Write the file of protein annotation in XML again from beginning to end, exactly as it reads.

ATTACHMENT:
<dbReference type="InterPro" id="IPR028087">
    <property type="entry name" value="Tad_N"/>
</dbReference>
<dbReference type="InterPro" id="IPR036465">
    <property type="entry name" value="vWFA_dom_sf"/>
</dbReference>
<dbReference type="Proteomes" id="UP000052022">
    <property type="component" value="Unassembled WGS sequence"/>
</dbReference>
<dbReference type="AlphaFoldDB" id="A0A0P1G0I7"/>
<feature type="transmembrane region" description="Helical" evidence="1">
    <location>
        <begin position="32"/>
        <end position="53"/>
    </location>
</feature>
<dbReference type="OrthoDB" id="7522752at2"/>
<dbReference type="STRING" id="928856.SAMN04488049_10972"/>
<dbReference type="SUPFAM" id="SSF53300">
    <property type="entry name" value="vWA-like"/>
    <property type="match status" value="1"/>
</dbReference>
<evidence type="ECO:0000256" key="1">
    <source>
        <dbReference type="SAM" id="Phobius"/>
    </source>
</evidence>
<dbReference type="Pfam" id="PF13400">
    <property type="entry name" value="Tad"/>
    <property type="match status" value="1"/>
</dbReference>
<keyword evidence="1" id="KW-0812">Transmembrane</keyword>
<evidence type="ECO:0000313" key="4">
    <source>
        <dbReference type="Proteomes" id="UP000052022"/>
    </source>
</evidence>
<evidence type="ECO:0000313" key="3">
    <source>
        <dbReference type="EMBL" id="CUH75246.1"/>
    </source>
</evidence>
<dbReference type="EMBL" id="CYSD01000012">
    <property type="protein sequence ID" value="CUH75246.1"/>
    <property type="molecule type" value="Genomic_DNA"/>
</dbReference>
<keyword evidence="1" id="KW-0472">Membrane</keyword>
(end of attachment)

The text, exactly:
<dbReference type="InterPro" id="IPR028087">
    <property type="entry name" value="Tad_N"/>
</dbReference>
<dbReference type="InterPro" id="IPR036465">
    <property type="entry name" value="vWFA_dom_sf"/>
</dbReference>
<dbReference type="Proteomes" id="UP000052022">
    <property type="component" value="Unassembled WGS sequence"/>
</dbReference>
<dbReference type="AlphaFoldDB" id="A0A0P1G0I7"/>
<feature type="transmembrane region" description="Helical" evidence="1">
    <location>
        <begin position="32"/>
        <end position="53"/>
    </location>
</feature>
<dbReference type="OrthoDB" id="7522752at2"/>
<dbReference type="STRING" id="928856.SAMN04488049_10972"/>
<dbReference type="SUPFAM" id="SSF53300">
    <property type="entry name" value="vWA-like"/>
    <property type="match status" value="1"/>
</dbReference>
<evidence type="ECO:0000256" key="1">
    <source>
        <dbReference type="SAM" id="Phobius"/>
    </source>
</evidence>
<dbReference type="Pfam" id="PF13400">
    <property type="entry name" value="Tad"/>
    <property type="match status" value="1"/>
</dbReference>
<keyword evidence="1" id="KW-0812">Transmembrane</keyword>
<evidence type="ECO:0000313" key="4">
    <source>
        <dbReference type="Proteomes" id="UP000052022"/>
    </source>
</evidence>
<evidence type="ECO:0000313" key="3">
    <source>
        <dbReference type="EMBL" id="CUH75246.1"/>
    </source>
</evidence>
<dbReference type="EMBL" id="CYSD01000012">
    <property type="protein sequence ID" value="CUH75246.1"/>
    <property type="molecule type" value="Genomic_DNA"/>
</dbReference>
<keyword evidence="1" id="KW-0472">Membrane</keyword>